Q. Coughing Cubicle: I work in a typical cube-farm within a small department for a nonprofit organization. A cube-mate of mine coughs and clears her throat ... ALL. THE. TIME. It gets so bad that I look forward to when she takes her hour lunch so that I can have some respite from the constant hacking. Our department unfortunately requires constant phone interaction, so wearing noise-canceling headphones or listening to music is not really an option. I feel bad because she is an older lady with a lot of health problems, but may patience is wearing thin and she is driving me up the wall. Please help.
A: It's true that erratic but repetitive noises can shatter one's focus. Sure you try to concentrate and shut out the respiratory tract troubles of your colleague, but the endless hacking just makes you feel like you're caught in a tidal wave of phlegm. I don't think there's much point in asking Muriel to keep it down—she can't. She's suffering and would surely love not to feel the way she does. Instead, take this to a supervisor and be oh, so sensitive. Explain you have tremendous empathy for your co-worker's health problems, but that she has a chronic condition and unfortunately there is no way to baffle the noise which is constantly breaking your concentration. Ask if there's the possibility of a new office configuration—maybe you can be moved, maybe Muriel can.
Q. Re: Marriage and alcohol: Bad advice, Prudie—this woman should get herself to meetings of Al-Anon ASAP. Al anon is for friends and families of alcoholics and problem drinkers, whether or not the alcoholic is in treatment or attending meeting themselves. She is experiencing a common dynamic, and will get the support and advice she needs from others who have lived the same issues.
A: Sure, Al-Anon is a great idea, but she has to hire a babysitter to go because her husband isn't home long enough for her to attend a meeting. Al Anon will give her support and ideas, but in the end she and her husband have to talk and come to some understanding. I'm suggesting they do that right now.
Q. Representative Woes: I work for a college, in the admissions office. My day consists of answering calls for eight hours, to inform applicants on their application status, verify receipt of documents, and explain the admissions process. The job is very stressful and the people who call are usually always rude. If they can't understand something we have said, they never say "excuse me" or "I’m sorry." It’s always, "What?" These aren't just the students, its the parents. It seems like no one has phone manners anymore. I always try to maintain a polite composure, and assist the caller the best I can; however, the minute I say something they don't like, they want to take my name down, and talk to my supervisor. I hate this job, but leaving isn't an option. The pay is decent and the benefits are good. However, I really am starting to hate people in general. I get satisfaction when a rude applicant calls for an update, and I see that they have been rejected. I can't tell them their decision, though, and they have to wait for their letter. I feel no empathy when they call crying or upset because they didn't get in. I hate that I have become this way, but I feel that I have been driven to it. I have worked some really stressful jobs, but this takes the cake. Any suggestions?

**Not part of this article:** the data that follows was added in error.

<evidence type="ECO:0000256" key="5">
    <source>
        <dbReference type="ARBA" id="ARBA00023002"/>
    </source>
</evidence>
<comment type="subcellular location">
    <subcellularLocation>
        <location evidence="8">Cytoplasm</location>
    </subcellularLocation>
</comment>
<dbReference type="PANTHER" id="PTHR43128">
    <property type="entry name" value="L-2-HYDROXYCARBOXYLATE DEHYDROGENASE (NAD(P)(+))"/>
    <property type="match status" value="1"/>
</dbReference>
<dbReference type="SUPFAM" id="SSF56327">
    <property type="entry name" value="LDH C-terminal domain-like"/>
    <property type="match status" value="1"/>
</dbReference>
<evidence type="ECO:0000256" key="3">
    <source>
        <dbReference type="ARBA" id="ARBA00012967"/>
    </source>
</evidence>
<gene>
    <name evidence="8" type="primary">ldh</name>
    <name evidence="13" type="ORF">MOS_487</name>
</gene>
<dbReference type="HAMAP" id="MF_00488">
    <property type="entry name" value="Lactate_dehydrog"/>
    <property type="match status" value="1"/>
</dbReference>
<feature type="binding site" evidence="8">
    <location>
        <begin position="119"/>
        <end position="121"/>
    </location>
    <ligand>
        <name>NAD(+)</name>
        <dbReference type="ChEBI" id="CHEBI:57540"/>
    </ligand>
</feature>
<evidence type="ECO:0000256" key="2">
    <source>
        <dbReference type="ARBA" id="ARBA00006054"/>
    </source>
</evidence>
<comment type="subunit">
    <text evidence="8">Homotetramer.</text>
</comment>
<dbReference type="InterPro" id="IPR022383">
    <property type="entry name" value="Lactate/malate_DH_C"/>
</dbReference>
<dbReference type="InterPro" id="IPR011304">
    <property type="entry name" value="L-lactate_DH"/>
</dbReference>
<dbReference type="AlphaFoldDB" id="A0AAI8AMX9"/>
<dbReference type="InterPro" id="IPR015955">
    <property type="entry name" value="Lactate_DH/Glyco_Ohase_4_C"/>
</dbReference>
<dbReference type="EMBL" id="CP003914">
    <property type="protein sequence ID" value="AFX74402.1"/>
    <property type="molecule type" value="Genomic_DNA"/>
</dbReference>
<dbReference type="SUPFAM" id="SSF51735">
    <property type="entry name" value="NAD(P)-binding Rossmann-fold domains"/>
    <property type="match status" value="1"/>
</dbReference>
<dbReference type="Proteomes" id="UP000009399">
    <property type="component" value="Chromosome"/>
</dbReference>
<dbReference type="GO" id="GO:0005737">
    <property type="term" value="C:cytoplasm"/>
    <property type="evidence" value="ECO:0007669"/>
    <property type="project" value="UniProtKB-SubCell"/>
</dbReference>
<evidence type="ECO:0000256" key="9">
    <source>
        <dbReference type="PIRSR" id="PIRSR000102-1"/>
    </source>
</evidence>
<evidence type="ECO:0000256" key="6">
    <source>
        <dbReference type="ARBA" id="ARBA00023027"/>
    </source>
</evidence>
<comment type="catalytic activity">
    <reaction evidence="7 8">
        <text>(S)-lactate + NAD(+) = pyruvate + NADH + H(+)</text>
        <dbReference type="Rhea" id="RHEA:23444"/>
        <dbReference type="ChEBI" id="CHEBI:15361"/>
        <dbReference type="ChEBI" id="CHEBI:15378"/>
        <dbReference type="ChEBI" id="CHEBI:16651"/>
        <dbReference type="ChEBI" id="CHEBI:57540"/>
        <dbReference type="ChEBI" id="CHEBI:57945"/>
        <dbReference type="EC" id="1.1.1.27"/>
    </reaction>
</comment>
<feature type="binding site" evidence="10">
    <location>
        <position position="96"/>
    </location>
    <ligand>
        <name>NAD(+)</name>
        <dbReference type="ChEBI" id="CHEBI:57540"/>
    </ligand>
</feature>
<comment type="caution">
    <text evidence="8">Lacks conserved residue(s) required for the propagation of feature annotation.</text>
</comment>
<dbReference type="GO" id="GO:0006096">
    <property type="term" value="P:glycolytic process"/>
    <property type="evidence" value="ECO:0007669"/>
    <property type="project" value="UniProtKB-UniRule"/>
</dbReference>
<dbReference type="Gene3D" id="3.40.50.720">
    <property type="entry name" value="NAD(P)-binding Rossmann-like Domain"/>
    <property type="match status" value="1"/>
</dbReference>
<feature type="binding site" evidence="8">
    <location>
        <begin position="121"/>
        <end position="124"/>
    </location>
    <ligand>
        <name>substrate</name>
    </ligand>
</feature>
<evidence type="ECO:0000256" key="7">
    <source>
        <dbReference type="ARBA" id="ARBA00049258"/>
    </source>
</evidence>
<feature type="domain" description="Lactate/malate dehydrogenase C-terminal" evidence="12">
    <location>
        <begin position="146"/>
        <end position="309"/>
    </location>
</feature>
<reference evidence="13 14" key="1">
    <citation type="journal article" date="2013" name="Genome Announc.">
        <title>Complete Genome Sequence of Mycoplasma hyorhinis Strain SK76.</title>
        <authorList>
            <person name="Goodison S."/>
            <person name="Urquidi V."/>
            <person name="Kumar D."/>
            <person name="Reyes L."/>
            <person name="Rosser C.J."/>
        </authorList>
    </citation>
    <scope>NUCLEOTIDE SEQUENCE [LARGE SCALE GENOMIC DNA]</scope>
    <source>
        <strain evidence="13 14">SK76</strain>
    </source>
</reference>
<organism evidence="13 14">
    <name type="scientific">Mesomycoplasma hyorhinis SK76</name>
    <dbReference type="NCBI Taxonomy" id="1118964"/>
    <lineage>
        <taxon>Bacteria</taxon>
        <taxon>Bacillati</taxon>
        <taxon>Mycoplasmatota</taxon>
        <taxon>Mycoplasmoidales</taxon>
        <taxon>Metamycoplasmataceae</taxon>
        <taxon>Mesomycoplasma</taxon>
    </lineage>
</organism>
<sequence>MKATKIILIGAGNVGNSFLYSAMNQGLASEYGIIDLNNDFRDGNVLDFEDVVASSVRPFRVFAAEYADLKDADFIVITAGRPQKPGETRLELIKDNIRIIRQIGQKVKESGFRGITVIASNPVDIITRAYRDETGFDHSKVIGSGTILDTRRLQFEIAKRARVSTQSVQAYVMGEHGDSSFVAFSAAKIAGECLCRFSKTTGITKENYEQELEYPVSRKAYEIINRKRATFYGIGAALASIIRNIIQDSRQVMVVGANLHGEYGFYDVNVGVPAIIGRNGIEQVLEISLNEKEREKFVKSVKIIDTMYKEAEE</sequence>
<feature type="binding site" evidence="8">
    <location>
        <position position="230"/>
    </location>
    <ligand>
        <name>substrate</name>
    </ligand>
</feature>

A: Soon your college will release all their acceptance and rejection letters, and after you deal with a next wave of outrage, all will be quiet for months. My daughter is a high school senior, and it's bizarre me to think of people calling an admissions office, letting their caller ID be seen, then acting rudely to the representative. (Note: Being rude to people on the other end of the phone is not acceptable even if you aren't trying to get your kid into their college.) So, yes, you should take secret gratification in knowing that some of the most obnoxious will not be at the accepted students celebration. You are stressed by your job, but keep in mind that the people who are calling you are also in extremis. I'm sure you've been in an emergency room, so you have to adopt the unflappable, I've-seen-it-all attitude of the people who work there. Just think, if you manage to stay calm and centered, you may be able to talk some of these loons back to equanimity. Even if you can't, these interactions surely are fairly brief. But if your job is undermining your mental health, start exploring other prospects at your college—working in the archives, groundskeeping, assisting the deans—anything that will keep you far from the madding crowd.